Catherine Booth. [Click on image to enlarge it.]

Catherine Booth, known as the Mother of the Salvation Army, was one of the most extraordinary women of the Victorian era. She had firm convictions on a broad range of issues, such as social work among the poor and destitute, abstinence from alcohol, the legal age of consent for girls, vegetarianism, and the humane treatment of animals. She also held that women must have full equality with men in Christian ministry.

Childhood and Youth

Catherine Mumford Booth was born on January 17, 1829, at Ashbourne, Derbyshire, a small community in the East Midlands. Her father, John Mumford, a carriage maker and itinerant lay preacher, and her mother, Sarah Milward Mumford, were ardent members of a Wesleyan Methodist chapel. She had four brothers, but only one, John, grew to adulthood.

Catherine Mumford spent much of her childhood confined to bed. She suffered from spine, lung and heart trouble. Except for a short period at school, she was educated at home by her mother, with whom she had close ties. Sarah Mumford disliked works of fiction and encouraged her daughter to read the Bible because she believed that it contains supreme wisdom. Confined to bed, Catherine read the Bible from cover to cover eight times before she reached the age of twelve. She also read books about theology and church history, which was unusual for a young woman in her time. A book about the life and work of John Wesley exerted a profound influence on her future vocation.

Boston in Lincolnshire

In 1834, the family moved to Boston, Lincolnshire, the native town of Catherine's father, who was very active in the local temperance movement. Catherine's father sparked off in her the ideas of the temperance movement, but he went through emotional and financial crises and lost his faith in the early 1840s. In 1843, being only twelve, she began writing letters to various magazines her father subscribed in support of the temperance movement. In 1846, he became an alcoholic and lost steady employment. From that time Catherine abhorred alcoholic drink and joined a temperance movement. At twelve she became a secretary of a Juvenile Temperance Society. (9)


In 1844, her family moved to Brixton, a district in south London, where Catherine joined a Wesleyan congregation and was also involved in the temperance movement. She led a girls’ Sunday school class in Clapham. In London, Catherine Mumford wrote a diary between 1847 and 1848, and spiritual letters to her friends and relations, which revealed her future vocation. After a few years she was dissatisfied with the Wesleyans and became a member of another congregation created by the Reformers, a group of people who left the Wesleyans.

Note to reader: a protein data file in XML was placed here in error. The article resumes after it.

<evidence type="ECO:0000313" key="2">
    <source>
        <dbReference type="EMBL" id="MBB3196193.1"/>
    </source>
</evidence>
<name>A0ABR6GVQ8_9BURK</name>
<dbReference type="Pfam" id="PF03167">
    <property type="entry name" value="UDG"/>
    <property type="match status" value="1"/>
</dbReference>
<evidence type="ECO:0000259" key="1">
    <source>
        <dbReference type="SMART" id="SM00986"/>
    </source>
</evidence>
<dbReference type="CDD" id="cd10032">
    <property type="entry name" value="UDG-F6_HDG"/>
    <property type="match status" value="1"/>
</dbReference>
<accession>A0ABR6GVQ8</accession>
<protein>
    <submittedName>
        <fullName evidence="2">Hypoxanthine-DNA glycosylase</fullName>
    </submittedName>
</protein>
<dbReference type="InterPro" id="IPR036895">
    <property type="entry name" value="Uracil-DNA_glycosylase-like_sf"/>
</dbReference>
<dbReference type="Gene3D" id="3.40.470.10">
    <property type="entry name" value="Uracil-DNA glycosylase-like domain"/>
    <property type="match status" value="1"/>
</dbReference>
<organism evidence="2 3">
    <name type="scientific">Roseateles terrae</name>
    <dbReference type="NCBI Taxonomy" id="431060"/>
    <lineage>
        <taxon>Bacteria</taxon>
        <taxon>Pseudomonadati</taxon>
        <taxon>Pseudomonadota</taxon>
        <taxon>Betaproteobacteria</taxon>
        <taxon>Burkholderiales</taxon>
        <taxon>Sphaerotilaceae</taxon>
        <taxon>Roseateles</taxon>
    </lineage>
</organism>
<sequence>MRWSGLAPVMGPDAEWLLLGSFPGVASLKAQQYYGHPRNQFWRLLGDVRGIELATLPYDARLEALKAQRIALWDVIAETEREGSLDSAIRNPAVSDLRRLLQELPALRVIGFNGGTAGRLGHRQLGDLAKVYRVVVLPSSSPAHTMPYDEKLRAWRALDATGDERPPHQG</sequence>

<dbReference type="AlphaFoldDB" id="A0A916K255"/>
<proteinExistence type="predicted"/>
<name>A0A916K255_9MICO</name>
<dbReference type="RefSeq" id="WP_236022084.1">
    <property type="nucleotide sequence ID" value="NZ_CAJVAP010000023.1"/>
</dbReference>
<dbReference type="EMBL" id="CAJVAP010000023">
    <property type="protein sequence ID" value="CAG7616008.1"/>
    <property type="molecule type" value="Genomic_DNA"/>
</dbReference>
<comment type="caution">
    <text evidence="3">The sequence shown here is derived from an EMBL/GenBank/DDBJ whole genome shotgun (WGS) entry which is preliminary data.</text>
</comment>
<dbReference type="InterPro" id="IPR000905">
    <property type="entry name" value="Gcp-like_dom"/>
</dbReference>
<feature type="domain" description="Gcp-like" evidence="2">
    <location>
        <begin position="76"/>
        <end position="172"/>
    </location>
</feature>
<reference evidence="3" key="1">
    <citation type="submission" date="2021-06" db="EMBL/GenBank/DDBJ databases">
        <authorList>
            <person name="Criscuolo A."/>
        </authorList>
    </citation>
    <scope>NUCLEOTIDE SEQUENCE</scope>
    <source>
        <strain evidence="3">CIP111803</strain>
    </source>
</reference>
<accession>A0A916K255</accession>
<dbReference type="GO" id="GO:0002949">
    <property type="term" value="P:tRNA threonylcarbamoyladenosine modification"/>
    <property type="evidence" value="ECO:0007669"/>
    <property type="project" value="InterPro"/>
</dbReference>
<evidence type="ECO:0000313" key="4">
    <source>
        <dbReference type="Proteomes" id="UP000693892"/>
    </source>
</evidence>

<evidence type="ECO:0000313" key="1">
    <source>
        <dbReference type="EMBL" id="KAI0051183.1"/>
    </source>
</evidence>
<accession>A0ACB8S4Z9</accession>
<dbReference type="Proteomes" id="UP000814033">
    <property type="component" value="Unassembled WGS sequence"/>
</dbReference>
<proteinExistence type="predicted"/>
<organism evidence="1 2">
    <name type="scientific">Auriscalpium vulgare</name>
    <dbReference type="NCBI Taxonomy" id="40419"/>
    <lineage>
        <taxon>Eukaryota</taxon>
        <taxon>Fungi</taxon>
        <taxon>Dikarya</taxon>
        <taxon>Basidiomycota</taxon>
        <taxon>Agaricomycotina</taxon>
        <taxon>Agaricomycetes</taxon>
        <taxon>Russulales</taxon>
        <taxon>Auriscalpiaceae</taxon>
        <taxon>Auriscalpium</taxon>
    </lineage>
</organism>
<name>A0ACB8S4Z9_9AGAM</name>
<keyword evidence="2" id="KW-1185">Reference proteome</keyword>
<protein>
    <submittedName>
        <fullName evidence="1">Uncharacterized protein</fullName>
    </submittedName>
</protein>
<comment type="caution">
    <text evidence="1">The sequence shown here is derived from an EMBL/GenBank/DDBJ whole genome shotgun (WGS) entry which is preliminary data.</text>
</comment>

In 1852, she met William Booth and they were married at Stockwell New Chapel on June 16, 1855. Despite poor health she bore eight children. She admired her husband's work and hoped that he would share her views on the position and mission of women. In one of her letters, she presented her Christian feminist views.

How can it be expected that a being trained in absolute subjection to the will of another, and taught to consider that subjection her glory, as well as an imbecile dependence on the judgment of others, should at once be able to throw off the trammels of prejudice and sound judgment which are indispensable to the proper discharge of maternal duties? [It is] nothing but improper culture, consequent on the false notions entertained of her nature and vocation. Never till she is valued and educated as man's equal will unions be perfect, and their consequences blissful. [Mumford 350]

Catherine Booth did not intend to change women's domestic roles, but she objected to their alleged intellectual and moral inferiority. In 1858, she began to assist her husband in his pastoral work at Gateshead, Durham. Initially, William Booth was reluctant to female preaching, but gradually he changed his mind. In 1857-1858, at Brighouse, where he held his Methodist New Connexion pastorate, he encouraged his wife to take a “ class of female members ” and to teach Sunday school. (Murdoch 351)

Preaching and Proselytising


Catherine Mumford Booth by George Edward Wade.

In 1860, Catherine Booth began to preach herself with the full approval of her husband, although many people were initially bewildered, because Victorian women were traditionally expected to devote themselves to domestic work and avoid the public sphere. However, Catherine Booth was strongly convinced that women were not intellectually inferior to men and had the right to preach. She soon proved to be an exceptional orator and contributed significantly to moral and social reform. She preached in around the docklands of Rotherhithe in South London (image) and Bermondsey (image). During her husband's evangelistic tours, Catherine Booth shared his pastoral work. Her ministry was very popular, everywhere attracting crowded audiences, which often included members of the middle-class who wanted to contribute to the evangelisation of destitute slum dwellers.